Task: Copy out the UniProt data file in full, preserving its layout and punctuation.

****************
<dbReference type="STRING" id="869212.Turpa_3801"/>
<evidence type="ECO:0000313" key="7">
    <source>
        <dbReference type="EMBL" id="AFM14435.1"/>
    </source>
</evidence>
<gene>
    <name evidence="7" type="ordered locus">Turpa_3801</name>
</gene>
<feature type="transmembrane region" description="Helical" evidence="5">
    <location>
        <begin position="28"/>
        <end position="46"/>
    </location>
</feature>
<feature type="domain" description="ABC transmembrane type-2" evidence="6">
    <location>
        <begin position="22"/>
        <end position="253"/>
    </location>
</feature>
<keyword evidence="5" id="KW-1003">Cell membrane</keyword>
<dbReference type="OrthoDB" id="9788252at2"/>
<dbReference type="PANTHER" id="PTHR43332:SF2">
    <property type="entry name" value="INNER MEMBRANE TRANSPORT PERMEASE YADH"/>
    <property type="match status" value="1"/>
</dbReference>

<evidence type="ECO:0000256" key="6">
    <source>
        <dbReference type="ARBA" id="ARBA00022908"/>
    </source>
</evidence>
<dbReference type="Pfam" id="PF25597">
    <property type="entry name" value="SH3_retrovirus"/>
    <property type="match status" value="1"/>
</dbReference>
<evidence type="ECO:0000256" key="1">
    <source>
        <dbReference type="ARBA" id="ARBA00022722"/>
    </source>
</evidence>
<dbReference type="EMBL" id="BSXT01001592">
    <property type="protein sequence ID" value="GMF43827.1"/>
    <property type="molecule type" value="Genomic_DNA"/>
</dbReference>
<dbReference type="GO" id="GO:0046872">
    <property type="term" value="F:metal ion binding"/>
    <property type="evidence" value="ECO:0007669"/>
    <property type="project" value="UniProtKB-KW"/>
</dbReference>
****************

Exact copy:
<dbReference type="STRING" id="869212.Turpa_3801"/>
<evidence type="ECO:0000313" key="7">
    <source>
        <dbReference type="EMBL" id="AFM14435.1"/>
    </source>
</evidence>
<gene>
    <name evidence="7" type="ordered locus">Turpa_3801</name>
</gene>
<feature type="transmembrane region" description="Helical" evidence="5">
    <location>
        <begin position="28"/>
        <end position="46"/>
    </location>
</feature>
<feature type="domain" description="ABC transmembrane type-2" evidence="6">
    <location>
        <begin position="22"/>
        <end position="253"/>
    </location>
</feature>
<keyword evidence="5" id="KW-1003">Cell membrane</keyword>
<dbReference type="OrthoDB" id="9788252at2"/>
<dbReference type="PANTHER" id="PTHR43332:SF2">
    <property type="entry name" value="INNER MEMBRANE TRANSPORT PERMEASE YADH"/>
    <property type="match status" value="1"/>
</dbReference>

<evidence type="ECO:0000256" key="6">
    <source>
        <dbReference type="ARBA" id="ARBA00022908"/>
    </source>
</evidence>
<dbReference type="Pfam" id="PF25597">
    <property type="entry name" value="SH3_retrovirus"/>
    <property type="match status" value="1"/>
</dbReference>
<evidence type="ECO:0000256" key="1">
    <source>
        <dbReference type="ARBA" id="ARBA00022722"/>
    </source>
</evidence>
<dbReference type="EMBL" id="BSXT01001592">
    <property type="protein sequence ID" value="GMF43827.1"/>
    <property type="molecule type" value="Genomic_DNA"/>
</dbReference>
<dbReference type="GO" id="GO:0046872">
    <property type="term" value="F:metal ion binding"/>
    <property type="evidence" value="ECO:0007669"/>
    <property type="project" value="UniProtKB-KW"/>
</dbReference>